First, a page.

Mismatch generally refers to incorrectly or unsuitably matching assets and liabilities. It is commonly analyzed in situations pertaining to asset and liability management.
Breaking down a Mismatch
Mismatch is an important factor for consideration in various aspects of the financial industry. It involves asset and liability matching, which is vast in scope and can be utilized in numerous aspects of corporate finance, banking, insurance, and investments. The basic concept around asset and liability matching seeks to ensure that certain assets are available and growing at an expected rate of return to match with certain liabilities. Actuaries and insurance companies are one area of the financial market known for their reliance on asset/liability management and their expertise in avoiding mismatch. In the investment market, various theories and practices have been built around asset/liability matching for financial management efficiency.
Insurance companies are primary users of asset/liability matching. These companies offer insurance products that require a premium for the service of receiving a payout for a claim when an incident occurs, or a financial milestone is triggered. Thus, to appropriately manage the intake of investment assets and the reserve for potential liability payouts they must deploy sophisticated modeling strategies that integrate statistical probabilities of potential outcomes which may require large lump sum payouts to customers.
Corporations with assets to invest, seek to utilize the return from those assets to make further investments in the business, or pay certain liabilities. As such, corporations may choose to match certain assets against certain liabilities for which the return on assets is available to cover the interest or installment payments required on liabilities. This type of matching can become an integrated part of balance sheet management.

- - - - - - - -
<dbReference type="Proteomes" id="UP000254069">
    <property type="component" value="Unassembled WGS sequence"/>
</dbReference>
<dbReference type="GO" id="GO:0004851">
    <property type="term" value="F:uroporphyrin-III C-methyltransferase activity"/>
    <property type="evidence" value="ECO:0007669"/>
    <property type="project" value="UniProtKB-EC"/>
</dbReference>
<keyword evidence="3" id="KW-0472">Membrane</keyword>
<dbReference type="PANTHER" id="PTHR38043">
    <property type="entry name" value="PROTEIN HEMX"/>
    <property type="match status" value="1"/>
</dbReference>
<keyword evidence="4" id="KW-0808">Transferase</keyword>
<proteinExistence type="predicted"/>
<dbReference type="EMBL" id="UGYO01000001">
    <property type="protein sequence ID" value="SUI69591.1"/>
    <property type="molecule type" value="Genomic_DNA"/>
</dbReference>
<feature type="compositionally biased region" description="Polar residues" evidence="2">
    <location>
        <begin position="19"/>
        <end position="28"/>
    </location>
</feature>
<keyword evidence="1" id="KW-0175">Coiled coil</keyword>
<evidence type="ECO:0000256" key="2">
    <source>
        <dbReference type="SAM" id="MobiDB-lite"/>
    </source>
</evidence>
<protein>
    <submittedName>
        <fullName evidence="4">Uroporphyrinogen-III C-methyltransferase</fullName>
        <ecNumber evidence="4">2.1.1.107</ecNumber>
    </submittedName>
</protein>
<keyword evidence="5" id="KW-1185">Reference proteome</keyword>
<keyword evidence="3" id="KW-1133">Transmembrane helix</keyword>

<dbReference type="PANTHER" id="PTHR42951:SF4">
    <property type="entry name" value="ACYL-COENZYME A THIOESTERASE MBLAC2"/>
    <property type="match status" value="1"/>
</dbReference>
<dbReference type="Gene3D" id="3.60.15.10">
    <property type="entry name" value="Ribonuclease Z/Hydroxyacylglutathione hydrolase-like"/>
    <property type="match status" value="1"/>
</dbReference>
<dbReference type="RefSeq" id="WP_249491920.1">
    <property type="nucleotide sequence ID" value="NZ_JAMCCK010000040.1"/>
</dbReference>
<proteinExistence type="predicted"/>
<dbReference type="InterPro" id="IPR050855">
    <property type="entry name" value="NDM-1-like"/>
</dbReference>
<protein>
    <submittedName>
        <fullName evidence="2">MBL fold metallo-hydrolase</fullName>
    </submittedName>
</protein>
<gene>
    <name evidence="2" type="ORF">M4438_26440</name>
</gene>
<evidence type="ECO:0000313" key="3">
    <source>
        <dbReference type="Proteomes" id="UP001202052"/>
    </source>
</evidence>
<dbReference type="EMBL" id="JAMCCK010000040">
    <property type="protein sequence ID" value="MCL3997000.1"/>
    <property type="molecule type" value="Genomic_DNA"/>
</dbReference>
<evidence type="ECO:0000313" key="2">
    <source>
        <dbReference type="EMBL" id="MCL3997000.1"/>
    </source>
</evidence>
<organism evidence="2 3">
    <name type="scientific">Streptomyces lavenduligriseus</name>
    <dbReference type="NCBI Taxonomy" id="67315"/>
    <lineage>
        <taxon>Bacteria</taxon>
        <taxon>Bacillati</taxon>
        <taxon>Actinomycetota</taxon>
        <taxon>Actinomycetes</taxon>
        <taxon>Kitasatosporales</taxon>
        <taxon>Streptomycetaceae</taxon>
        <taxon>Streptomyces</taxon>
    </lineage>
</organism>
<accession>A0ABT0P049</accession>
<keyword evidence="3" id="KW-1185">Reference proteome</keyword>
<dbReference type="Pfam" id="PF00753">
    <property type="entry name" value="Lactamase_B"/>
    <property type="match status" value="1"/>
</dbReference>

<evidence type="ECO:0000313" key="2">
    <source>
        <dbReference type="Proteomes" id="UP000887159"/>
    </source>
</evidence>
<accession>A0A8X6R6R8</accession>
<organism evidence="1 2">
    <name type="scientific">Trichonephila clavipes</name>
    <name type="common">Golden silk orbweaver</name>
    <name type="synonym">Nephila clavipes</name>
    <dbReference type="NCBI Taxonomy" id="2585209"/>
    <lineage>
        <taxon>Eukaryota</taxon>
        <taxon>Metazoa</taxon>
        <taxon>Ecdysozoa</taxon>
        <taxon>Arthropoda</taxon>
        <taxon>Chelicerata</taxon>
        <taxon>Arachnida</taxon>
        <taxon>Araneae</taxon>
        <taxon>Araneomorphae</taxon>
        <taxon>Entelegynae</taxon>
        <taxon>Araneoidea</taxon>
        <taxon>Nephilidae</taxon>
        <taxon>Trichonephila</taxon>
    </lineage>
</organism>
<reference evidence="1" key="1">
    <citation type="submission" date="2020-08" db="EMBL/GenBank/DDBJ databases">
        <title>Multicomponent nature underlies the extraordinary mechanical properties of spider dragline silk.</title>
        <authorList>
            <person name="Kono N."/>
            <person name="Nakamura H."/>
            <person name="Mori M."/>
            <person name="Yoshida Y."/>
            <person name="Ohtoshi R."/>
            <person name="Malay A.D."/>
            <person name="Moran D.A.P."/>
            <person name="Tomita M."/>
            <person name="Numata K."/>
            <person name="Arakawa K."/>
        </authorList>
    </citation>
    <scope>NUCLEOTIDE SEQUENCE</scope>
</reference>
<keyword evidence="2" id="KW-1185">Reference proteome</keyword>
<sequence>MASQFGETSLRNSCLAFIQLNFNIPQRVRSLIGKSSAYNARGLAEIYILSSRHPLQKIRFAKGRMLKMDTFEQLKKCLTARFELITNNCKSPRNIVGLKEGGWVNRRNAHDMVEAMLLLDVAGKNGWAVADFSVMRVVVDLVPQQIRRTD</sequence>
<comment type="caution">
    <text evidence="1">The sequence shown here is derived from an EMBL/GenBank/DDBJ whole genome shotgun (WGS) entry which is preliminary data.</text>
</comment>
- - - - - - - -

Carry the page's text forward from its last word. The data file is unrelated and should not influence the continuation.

Investment Portfolios and Investing Strategies
In the investment industry, liability matching is often referred to as liability-driven investing. This type of strategy can be used in pension funds, retirement planning, or certain investment products.
In pension funds, a key aspect of liability-driven investing can involve matching necessary cash outflows with steady cash inflows for investment. Thus, one objective of liability-driven investing involves the steady monitoring of cash flows and the proportion of assets held in cash. Overall, pensions funds often seek to invest in low-risk investment to ensure that assets are maintained and available for distribution when required.
In financial planning, the requirements for income in retirement are also a consideration for liability-driven investing. This type of investing is less complex since it focuses on a single investor rather than investing for a portfolio of investors in a pension fund. Generally, liability matching in retirement planning centers around the amount of income an investor will need in retirement and the investment schedule required to ensure that the income is available.
In general, liability-driven investing is a concept that seeks to mitigate mismatching. To build any liability-driven investment portfolio, an investor must have specific liabilities for which they seek to manage investments against. Retirement is a major focus for liability-driven investing since investors seek to ensure steady income throughout their life.